Ancient American Indian mound to be replicated
JONESVILLE — Like a very determined ghost, the lost civilization of Troyville is slowly rising from the ground in Jonesville.
A replica of it is, at any rate.
Troyville was the ancient American Indian civilization that existed where the Town of Jonesville now stands.
It was home to the second largest Indian mound in North America, which stood 80-feet tall and was known as the Great Mound. The mound was destroyed and used to build the approaches for the Black River bridge in the 1930s.
The bridge was demolished last year, and plans to build an on-site replica of the mound out of the surviving dirt are coming to fruition, albeit slowly.
“The National Guard is coming in and they have actually started working on moving the mound and the dirt, they are moving it up there but it is still in the beginning phases,” said Jackie Rouse, a member of the Catahoula Parish Museum and Historical Society.
The National Guard was placed on the project after the Catahoula group spearheading the effort filled out an application for the Guard to build the mound, said Bill Atkins, who is heading up the mound reconstruction committee.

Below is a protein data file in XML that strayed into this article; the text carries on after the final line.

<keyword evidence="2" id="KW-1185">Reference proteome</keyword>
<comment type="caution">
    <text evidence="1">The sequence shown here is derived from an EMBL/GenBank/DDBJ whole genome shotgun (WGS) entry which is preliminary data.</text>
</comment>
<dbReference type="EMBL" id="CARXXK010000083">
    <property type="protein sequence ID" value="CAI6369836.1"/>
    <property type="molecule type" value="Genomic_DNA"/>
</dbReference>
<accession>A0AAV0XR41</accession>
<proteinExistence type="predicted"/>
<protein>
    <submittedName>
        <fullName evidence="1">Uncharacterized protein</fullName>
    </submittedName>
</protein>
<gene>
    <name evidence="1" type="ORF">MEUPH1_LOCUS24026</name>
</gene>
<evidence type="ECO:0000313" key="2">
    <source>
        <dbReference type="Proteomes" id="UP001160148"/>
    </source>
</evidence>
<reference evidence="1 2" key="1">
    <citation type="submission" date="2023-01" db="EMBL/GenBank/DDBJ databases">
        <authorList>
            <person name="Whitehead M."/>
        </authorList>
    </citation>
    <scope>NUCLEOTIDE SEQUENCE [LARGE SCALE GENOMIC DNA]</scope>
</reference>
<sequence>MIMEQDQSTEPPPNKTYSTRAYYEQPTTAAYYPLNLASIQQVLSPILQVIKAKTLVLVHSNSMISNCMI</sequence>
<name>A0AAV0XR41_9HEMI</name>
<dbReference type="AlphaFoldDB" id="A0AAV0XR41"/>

“It is a training exercise for them,” he said. “Anything moving dirt, they want all types of dirt and projects they can train their personnel on.”
The work was delayed somewhat by a rainy, soggy winter, and the dirt that was excavated from the former bridge site had to be stored at an old sawmill a half-mile from the replica construction site, but things are now under way.
“They do it one weekend a month, whenever they have their regular Guard drill,” Rouse said.
The mound will be reconstructed in three stages.
The first stage will be 15-feet tall, rising at a 42-degree angle, and the second stage will have terraces between three- and four-feet tall before rising a total of seven feet at a 42-degree angle, Atkins said.
“The final stage will be a conical mound to rise another 15 feet,” he said.
Following the bridge demolition, archeologists sifted through the dirt that had belonged to the ancient mound and found stakes, old cane matting, cane domes that Atkins described as being as large as school buses and some pottery and shells.
They also discovered where a palisade fence had been erected around the original mound site, Atkins said.
Plans to build a museum dedicated to the history of the mound and the American Indian culture that built it are in the early stages, and Rouse said approximately $2,000 had been raised for it when the historical society sold raffle tickets for a chance to push the button to start the demolition of the old bridge last year.
The society will also have a membership drive later this year, Atkins said.
For more history about the mound reconstruction project, visit www.catahoulahistory.com.